RENTON, Wash. – The NFL exhibition season for the Seahawks has its own rhythm.
Week one usually consists of one series for the starters and then the rest of the game devoted to the reserves.
In week two, things ramp up a little bit with the starters often playing into the second quarter. In week three, the starters generally play for one series into the second half to get the feel of coming out after halftime. Then in week four, it’s cameo appearances for many key players, at best.
Saturday is Seattle’s week two against the Los Angeles Chargers at the bandbox that is the StubHub Center in Carson, California, meaning a bit more time for Russell Wilson, Bobby Wagner and the rest of the front-line players.
Here are five questions we’re eager to get answerd when the game kicks off at 7 p.m.
1. Can the first-team offense keep its momentum?
The highlight of the week one defeat against the Colts was the offense efficiently driving for a touchdown on its first and only series. The running game looked better than a year ago, the pass protection looked better than a year ago and Wilson looked as good as ever.
But that was one series against a team with low expectations that was playing its exhibition opener under a new coach on the road.
Even without standout end Joey Bosa, who won’t play, the Chargers will present a tougher defensive test – especially for the Seahawks’ offensive line. Seattle appears to have settled on a starting five: from left to right, Duane Brown, Ethan Pocic, Justin Britt, D.J. Fluker and Germain Ifedi. A good performance would all but ensure those will be the five heading into the season. Struggles might show there’s more work for that group to jell.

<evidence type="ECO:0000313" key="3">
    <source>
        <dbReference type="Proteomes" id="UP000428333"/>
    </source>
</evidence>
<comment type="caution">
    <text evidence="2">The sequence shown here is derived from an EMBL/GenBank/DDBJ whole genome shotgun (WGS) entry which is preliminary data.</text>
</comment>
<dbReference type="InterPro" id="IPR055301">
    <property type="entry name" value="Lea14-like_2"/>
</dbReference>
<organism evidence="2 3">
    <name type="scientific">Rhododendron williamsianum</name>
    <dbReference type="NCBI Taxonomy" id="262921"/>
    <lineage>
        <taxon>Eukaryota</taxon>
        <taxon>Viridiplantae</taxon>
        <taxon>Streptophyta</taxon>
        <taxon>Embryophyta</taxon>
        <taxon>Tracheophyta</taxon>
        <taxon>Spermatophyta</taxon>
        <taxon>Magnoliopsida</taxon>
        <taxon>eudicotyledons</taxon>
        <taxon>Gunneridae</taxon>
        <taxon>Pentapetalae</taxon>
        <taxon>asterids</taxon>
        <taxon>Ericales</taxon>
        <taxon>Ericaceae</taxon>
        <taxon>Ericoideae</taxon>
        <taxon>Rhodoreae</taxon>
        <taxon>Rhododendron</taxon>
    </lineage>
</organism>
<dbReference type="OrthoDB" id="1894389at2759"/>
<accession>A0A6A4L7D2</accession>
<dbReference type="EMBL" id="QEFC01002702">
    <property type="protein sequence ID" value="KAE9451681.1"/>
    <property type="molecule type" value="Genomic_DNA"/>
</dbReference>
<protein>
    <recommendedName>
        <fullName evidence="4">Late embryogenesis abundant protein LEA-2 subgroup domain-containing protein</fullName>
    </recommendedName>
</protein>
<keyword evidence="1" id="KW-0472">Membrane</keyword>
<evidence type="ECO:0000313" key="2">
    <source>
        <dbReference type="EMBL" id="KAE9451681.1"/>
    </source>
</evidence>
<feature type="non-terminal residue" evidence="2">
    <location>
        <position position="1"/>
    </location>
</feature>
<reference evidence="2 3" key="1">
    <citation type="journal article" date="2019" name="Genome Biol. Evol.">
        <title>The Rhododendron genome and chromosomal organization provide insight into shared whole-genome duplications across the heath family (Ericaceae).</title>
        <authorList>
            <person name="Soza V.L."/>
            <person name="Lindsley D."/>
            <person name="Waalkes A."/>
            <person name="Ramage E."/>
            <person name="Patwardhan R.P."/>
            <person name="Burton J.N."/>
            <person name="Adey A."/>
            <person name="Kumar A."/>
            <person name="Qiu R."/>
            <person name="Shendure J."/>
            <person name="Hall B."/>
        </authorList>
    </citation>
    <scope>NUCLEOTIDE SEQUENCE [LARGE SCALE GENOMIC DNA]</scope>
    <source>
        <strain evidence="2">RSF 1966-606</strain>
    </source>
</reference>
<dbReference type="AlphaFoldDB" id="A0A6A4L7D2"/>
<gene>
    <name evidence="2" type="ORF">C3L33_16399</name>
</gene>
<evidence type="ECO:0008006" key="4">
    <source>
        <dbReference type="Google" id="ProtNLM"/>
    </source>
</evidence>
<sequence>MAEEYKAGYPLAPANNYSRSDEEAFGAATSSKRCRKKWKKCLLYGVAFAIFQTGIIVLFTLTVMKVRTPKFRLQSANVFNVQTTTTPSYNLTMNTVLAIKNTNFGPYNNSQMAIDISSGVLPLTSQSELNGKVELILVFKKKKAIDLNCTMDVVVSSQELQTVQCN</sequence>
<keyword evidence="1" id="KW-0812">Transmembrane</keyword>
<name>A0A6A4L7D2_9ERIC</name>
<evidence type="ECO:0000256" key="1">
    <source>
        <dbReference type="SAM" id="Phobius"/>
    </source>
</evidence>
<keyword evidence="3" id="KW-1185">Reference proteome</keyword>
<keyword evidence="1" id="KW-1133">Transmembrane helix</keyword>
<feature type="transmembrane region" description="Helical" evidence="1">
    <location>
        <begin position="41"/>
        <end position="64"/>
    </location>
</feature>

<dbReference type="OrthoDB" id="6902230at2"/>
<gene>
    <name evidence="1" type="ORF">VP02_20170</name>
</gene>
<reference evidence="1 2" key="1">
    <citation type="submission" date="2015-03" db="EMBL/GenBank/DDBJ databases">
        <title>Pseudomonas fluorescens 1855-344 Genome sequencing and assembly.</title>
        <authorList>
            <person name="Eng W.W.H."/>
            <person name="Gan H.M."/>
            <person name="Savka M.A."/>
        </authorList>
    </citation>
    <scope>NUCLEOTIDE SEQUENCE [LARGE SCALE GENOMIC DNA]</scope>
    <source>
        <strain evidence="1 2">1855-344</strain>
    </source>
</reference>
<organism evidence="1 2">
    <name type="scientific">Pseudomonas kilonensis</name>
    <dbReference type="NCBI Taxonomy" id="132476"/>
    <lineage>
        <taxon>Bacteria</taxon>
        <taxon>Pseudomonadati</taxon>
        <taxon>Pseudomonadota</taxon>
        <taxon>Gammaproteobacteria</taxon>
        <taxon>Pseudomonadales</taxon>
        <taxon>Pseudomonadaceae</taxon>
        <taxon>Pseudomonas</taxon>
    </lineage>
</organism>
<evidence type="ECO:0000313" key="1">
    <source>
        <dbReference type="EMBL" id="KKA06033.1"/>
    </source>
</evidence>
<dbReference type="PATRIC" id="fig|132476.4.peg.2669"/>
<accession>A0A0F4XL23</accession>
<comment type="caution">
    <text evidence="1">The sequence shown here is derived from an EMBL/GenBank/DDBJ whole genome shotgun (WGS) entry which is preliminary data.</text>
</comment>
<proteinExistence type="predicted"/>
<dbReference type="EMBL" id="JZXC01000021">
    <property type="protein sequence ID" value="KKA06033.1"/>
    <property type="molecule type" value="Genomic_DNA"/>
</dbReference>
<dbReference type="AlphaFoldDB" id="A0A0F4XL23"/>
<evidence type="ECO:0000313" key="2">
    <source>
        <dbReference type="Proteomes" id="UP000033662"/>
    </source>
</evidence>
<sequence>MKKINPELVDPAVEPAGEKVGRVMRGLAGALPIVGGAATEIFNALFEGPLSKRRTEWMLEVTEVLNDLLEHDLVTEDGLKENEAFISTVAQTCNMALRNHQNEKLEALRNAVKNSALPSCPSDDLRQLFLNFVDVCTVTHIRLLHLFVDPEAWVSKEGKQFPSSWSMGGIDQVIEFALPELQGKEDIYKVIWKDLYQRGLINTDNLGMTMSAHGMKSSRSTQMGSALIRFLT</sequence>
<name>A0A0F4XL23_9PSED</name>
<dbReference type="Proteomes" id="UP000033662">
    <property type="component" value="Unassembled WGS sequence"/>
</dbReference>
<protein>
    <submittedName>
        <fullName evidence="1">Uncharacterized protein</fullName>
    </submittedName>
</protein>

But the Seahawks love the continuity they have been able to keep with the offensive line so far and would love a good performance to allow them to solidify it further.
“For the first time in, I don’t know, a while in my opinion, really since we won the Super Bowl, we’ve had a consistent offensive line in practice,” Wilson said. “That consistency is huge. Obviously, guys fill in every once in a while, but I mean from obviously all the way from the left side to the right side, we’re really solidified in our line and what we’re doing and the calls and everything else. It makes a difference. It makes a big difference in terms of communication and how guys step up and how they play.”
2. Will the safety tandem of Bradley McDougald and Tedric Thompson hold up against Philip Rivers?
With Earl Thomas holding out and Maurice Alexander still coming off an injury, the Seahawks again will go with a Bradley McDougald (strong) and Tedric Thompson (free) safety tandem. However, it’ll be interesting to see if Alexander sees his first Seahawks action. He still was limited in practice this week, which opened the door for recent free-agent signee Lorenzo Jerome to impress the coaches and spend most of the week working as the second free safety.
Philip Rivers is one of the best quarterbacks in the NFL. After not playing in the Chargers’ exhibition opener, he is expected to get on the field for a few series today and likely won’t be shy about testing Seattle downfield with the likes of Keenan Allen, who had 102 receptions last season. What’s not in question is that McDougald will be a starter. And he prefers to play strong, where he has been for most of camp. But the Seahawks still need to see some things from Thompson to feel confident he’s ready to step in for Thomas for as long as Thomas might be out. If not, the Seahawks could begin more seriously considering a McDougald-Alexander pairing.